River flooding forecasts from the National Weather Service show the Mississippi River in New Orleans cresting at 19 feet if current precipitation forecasts hold up, which would be the highest crest recorded there since February 1950. The levees along the Mississippi in New Orleans are only 20 feet tall, so the water would only be about a foot away from the top.

The entire city of New Orleans sits below sea level. Not only does it face a threat from the bodies of water that surround the city, but rainwater has to be pumped out of the city because it can't seep into the ground. The pumps can handle rainfall rates of 1.00" in the first hour and 0.50" in every subsequent hour after the rain stops. Rain that falls faster than that will cause flooding in spots around the city until the pumps can catch up with the excess water.

It's not just New Orleans, either. The excessive rainfall amounts forecast across Louisiana and throughout the lower Mississippi River Valley will cause extensive and life-threatening flash flooding across the region.

A scenario like this played out not too long ago. A disturbance over the northern Gulf of Mexico brought a widespread swath of 10"-20" of rain to central and eastern Louisiana back in the summer of 2016. The resulting flooding was some of the worst in Louisiana's modern history, killing more than a dozen people and causing more than $10 billion in damage. Many homes destroyed by the floods in 2016 didn't have flood insurance, as the owners thought they were safe from flooding.

Winds

Flooding is the greatest threat, but we can't ignore the winds. Hurricane warnings are in effect for the central Louisiana coast for the potential that Barry could strengthen into a hurricane before reaching land. In practical terms, though, the difference between a 70 MPH tropical storm and a 75 MPH hurricane is negligible.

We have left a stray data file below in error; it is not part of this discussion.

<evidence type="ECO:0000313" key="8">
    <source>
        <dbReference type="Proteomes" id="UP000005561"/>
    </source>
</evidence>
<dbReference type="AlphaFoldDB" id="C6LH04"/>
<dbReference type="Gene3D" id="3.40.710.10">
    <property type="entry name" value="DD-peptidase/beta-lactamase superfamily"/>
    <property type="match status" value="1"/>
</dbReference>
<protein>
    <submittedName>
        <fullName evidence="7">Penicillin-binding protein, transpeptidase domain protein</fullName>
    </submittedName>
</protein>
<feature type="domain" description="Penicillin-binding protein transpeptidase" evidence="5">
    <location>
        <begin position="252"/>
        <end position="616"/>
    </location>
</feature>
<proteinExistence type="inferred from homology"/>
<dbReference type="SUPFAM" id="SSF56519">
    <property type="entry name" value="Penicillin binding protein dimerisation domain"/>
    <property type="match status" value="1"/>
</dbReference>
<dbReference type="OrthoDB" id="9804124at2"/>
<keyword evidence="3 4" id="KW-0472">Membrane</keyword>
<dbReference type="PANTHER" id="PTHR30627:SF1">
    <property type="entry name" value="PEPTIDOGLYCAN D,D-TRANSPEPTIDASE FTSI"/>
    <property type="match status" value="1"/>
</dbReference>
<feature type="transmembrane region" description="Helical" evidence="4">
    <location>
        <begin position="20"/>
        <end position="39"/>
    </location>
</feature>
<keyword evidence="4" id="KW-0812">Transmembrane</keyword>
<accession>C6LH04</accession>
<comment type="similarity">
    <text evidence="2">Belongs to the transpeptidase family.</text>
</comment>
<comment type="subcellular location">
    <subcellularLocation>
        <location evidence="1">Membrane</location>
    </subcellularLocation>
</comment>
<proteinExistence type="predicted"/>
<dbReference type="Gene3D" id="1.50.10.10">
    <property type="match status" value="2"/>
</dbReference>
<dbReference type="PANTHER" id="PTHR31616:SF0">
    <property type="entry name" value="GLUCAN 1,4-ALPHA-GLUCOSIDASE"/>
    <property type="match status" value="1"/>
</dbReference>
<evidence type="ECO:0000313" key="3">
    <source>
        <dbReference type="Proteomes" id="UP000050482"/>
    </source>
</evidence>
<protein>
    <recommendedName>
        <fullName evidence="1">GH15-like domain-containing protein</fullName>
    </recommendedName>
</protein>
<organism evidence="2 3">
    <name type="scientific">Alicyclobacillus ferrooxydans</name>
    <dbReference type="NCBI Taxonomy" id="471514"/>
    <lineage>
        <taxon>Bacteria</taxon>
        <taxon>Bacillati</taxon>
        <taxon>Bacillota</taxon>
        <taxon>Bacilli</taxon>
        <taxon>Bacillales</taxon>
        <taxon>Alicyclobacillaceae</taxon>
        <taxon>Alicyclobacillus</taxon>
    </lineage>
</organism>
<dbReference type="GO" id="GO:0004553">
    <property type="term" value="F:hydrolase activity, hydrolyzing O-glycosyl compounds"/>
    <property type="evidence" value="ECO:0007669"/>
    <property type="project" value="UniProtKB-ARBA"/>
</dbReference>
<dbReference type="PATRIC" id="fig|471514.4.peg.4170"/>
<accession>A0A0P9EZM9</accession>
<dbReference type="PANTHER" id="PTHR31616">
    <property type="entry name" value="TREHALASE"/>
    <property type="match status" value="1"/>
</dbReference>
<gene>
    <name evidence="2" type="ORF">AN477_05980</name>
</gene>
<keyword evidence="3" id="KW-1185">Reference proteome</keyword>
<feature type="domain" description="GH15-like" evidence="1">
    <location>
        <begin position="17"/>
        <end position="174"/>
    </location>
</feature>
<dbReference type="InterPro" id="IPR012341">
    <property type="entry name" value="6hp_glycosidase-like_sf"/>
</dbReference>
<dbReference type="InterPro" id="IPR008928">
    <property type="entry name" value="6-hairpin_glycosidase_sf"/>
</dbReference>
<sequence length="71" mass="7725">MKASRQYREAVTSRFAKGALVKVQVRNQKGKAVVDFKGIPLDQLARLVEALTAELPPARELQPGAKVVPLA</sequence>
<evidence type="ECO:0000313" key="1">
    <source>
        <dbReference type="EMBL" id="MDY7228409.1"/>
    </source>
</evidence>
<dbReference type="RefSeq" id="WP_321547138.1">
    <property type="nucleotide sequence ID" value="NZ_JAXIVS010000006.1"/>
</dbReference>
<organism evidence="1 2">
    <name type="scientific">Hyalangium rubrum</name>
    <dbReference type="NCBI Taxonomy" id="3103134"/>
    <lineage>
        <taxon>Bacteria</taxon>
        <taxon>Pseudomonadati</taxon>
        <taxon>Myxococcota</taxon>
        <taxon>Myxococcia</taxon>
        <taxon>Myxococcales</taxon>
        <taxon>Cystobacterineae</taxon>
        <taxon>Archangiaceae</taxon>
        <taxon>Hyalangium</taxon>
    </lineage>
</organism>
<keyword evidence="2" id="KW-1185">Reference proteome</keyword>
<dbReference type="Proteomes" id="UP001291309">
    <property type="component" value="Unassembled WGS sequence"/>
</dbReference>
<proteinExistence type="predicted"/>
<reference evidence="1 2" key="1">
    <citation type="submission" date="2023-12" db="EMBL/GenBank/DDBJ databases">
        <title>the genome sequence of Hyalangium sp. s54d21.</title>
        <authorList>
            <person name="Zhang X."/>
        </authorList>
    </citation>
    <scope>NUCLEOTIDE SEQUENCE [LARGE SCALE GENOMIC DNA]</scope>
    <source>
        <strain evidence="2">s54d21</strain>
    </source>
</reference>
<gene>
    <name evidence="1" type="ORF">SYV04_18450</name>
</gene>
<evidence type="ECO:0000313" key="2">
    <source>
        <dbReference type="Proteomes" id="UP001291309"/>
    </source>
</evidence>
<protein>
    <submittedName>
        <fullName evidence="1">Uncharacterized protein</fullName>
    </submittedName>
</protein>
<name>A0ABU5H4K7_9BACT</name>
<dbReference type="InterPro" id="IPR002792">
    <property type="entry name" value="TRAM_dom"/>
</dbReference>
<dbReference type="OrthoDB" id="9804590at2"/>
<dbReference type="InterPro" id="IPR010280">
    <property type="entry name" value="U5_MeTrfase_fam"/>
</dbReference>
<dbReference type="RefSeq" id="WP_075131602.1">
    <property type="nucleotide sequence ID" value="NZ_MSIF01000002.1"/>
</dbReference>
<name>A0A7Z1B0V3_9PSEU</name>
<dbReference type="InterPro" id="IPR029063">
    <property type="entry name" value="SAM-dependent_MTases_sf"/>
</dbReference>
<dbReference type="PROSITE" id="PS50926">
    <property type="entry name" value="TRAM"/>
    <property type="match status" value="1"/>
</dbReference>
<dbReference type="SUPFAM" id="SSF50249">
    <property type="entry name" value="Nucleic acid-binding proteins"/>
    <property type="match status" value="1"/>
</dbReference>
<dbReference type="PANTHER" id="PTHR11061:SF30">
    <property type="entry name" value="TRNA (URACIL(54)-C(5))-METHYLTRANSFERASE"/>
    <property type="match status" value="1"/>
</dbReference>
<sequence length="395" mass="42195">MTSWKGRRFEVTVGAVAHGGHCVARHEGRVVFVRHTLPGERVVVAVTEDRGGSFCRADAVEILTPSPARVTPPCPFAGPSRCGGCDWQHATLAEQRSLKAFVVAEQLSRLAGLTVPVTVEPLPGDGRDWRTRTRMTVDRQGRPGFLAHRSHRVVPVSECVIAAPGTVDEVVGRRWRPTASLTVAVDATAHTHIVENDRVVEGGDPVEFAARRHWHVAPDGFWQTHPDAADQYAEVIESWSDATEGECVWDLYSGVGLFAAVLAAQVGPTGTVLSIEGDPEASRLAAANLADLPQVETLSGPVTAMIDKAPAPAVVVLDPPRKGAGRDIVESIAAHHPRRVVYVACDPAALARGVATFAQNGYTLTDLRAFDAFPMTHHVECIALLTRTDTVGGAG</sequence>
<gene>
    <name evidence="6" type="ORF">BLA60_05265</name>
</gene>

Wind gusts above 70 MPH and soggy ground will allow trees and power lines to fall with relative ease. Widespread power outages are likely where the strongest part of the storm makes landfall. Strong winds will easily snap tree limbs and blow around small debris—stuff like trash cans and yard decorations.

Tornadoes

Tornadoes are always a threat in the right-front quadrant of any landfalling tropical system. Folks along and to the east of Tropical Storm Barry's track will stand the greatest threat for tornadoes. Tropical tornadoes are different from tornadoes you'd see in a "regular" thunderstorm. They can happen so quickly that forecasters can miss them between radar sweeps. Eastern Louisiana, Mississippi, and Alabama will have to be on the lookout for tornadoes as the storm makes its way inland.

[Satellite Image: NOAA]


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I graduated from the University of South Alabama in 2014 with a degree in political science and a minor in meteorology. I ran Gawker's The Vane for two years and I've contributed to Mental Floss, Forbes, Popular Science, and the Washington Post's Capital Weather Gang. I also teamed up with Outdoor Life to write a book called The Extreme Weather Survival Manual, which came out in October 2015.